David McCullough, in his Pulitzer Prize winning biography John Adams, relates an incident containing the most profound message for us. After the American Army had suffered defeats in the early days of the Revolutionary War, the British believed the time was ripe to end the rebellion by offering amnesty to the rebels. Lord Richard Howe, admiral of the British fleet, sent a message to the Continental Congress requesting a conference with their representatives. John Adams was chosen as one of the American delegates. Admiral Howe apologized at the beginning of the meeting saying that, because the British king did not recognize the new American government, he was forced to treat the delegation not as representatives of the Continental Congress but “merely as gentlemen of great ability and influence.” To this Adams immediately responded: “Your lordship may consider me in any light you please . . . except that of a British subject.”[i]
From the very beginning, our country was founded and structured by those who never
accepted that we were merely “subjects.” It was a revolutionary idea. Almost everyone in the world viewed themselves as being “subjects” of a hereditary ruler, often with their very lives depending upon his whim. But Americans proclaimed in the Declaration of Independence that their Creator had endowed them with inalienable rights and
that, instead of being subjects of a government, they had the right and power to establish a government that would protect their rights. When the U.S. Constitution was formed it was
done by “We the people.”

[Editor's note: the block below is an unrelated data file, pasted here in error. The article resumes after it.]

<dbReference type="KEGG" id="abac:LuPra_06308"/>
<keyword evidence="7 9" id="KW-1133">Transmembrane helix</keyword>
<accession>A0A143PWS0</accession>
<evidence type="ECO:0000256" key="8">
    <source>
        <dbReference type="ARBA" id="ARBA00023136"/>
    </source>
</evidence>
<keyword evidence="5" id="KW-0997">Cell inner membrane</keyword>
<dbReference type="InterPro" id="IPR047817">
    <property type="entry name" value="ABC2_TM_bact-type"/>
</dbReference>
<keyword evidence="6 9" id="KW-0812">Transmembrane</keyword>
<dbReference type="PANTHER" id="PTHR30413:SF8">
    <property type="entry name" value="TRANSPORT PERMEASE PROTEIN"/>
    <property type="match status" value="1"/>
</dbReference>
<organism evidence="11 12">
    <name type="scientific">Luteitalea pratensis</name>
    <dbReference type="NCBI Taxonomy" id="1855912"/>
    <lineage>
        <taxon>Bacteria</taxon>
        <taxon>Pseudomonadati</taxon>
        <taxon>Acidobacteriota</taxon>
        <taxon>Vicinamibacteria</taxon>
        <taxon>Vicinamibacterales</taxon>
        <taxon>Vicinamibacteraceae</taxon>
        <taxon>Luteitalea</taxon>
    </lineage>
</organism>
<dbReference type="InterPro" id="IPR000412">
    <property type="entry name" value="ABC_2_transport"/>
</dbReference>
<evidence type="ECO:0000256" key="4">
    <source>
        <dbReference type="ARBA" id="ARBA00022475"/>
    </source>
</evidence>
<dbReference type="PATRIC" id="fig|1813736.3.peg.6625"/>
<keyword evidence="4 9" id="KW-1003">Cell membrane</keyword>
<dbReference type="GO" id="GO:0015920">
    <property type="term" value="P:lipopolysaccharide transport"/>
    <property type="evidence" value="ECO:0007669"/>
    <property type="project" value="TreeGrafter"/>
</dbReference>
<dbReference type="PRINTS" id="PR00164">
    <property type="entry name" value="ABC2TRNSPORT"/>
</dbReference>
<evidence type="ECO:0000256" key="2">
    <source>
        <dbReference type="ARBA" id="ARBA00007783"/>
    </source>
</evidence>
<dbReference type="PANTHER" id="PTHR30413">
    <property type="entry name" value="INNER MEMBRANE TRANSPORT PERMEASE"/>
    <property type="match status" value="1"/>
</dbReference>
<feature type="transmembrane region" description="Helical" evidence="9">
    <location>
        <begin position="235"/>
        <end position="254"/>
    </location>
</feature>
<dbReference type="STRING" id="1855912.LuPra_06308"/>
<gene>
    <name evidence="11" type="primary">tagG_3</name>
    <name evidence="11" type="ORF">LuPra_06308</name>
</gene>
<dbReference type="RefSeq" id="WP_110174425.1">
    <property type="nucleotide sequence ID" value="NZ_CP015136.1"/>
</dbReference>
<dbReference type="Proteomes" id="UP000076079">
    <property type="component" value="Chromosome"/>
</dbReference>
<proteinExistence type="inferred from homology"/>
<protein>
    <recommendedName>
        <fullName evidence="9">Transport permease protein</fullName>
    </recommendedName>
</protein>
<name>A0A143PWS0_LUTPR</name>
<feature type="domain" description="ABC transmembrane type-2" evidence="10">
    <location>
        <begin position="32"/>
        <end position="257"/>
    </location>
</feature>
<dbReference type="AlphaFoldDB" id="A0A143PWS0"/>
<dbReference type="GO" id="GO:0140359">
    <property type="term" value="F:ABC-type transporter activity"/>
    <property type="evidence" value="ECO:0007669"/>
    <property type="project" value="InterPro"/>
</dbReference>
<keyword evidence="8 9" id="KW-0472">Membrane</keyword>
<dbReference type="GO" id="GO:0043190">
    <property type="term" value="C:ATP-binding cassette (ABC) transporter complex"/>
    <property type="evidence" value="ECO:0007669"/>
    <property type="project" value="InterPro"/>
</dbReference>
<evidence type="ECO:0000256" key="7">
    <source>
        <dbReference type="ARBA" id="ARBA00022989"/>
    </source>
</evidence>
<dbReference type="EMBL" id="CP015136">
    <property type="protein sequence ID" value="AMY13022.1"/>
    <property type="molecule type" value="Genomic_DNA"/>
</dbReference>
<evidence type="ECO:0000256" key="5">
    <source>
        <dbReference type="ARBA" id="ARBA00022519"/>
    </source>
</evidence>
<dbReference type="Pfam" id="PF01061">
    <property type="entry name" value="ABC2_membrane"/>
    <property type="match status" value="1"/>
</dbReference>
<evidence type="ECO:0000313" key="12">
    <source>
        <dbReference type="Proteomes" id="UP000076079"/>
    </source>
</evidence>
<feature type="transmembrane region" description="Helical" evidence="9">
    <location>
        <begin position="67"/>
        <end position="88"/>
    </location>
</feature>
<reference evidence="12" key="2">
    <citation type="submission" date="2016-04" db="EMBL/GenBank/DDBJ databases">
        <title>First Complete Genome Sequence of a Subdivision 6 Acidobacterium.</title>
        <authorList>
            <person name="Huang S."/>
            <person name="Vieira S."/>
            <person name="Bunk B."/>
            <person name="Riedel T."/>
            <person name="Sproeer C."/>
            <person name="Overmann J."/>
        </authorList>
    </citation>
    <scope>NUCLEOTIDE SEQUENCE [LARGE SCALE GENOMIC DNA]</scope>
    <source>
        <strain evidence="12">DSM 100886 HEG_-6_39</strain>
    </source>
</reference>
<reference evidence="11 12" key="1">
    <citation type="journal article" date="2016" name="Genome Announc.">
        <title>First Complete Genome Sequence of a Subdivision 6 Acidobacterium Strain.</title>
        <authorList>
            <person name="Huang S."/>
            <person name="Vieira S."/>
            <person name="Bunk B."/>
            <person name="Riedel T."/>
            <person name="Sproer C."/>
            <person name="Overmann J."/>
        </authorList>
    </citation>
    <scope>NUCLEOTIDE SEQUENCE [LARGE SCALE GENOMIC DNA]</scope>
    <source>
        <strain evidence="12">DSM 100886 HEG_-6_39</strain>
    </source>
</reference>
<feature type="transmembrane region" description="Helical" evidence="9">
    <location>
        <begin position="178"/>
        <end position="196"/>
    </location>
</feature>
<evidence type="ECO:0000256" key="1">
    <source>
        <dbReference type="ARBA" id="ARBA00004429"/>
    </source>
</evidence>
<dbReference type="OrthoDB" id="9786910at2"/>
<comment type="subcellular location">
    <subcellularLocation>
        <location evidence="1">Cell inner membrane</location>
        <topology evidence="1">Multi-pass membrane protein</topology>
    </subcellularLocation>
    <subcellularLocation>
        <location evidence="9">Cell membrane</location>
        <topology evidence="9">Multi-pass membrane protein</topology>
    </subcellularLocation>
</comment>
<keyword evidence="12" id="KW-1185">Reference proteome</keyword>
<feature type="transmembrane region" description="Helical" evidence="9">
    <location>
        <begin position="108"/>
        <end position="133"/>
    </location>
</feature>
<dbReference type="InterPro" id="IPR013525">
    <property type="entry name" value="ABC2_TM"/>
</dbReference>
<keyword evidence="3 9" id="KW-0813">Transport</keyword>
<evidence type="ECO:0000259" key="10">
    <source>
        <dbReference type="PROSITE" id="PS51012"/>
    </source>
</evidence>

Why this great difference? When William the Conqueror and his invading army conquered England in 1066 they seized the land and put to death those who opposed them. Everyone was subject to the will of the conquerors. Over time the English obtained some rights from their kings, such as those in the Magna Carta, but everyone believed the
source of those rights was the king. They were not inalienable rights inherent in the people. The history of America, however, was completely different. Early immigrants
to the North America wilderness left government behind. What government they had, they invented and agreed to between themselves, as in the Mayflower Compact. With an entire continent open to them, immigrants seeking to escape the tyrannies and poverty of Europe were always able to go to the frontier—where there was no government except what they imposed upon themselves. They were, in reality, not “subject” to anyone.
These two viewpoints are still in conflict today. Many in Washington view us as being subject to their political will, enjoying only such rights and permitted to hold property only to the extent they permit it. This is most obvious in the presumption that the government is free to tax anyone any amount they choose while being free to excuse from paying taxes those who enjoy their political favor. Another presumption arising from the belief that Americans have become merely “subjects” is that—as our master—the government is responsible for providing economic needs, and even luxuries, rather than only providing a framework where we can be in the “pursuit of happiness.” These two fundamentally opposite views of the role of government are still at war, as they were in 1776. The patriots of the revolution—the Founding Fathers of the ever revolutionary idea that we are not
“subjects”—have left us a rare and precious heritage. Will we preserve it?
[i] David McCullough, John Adams, (New York: Simon & Schuster, 2001), 157.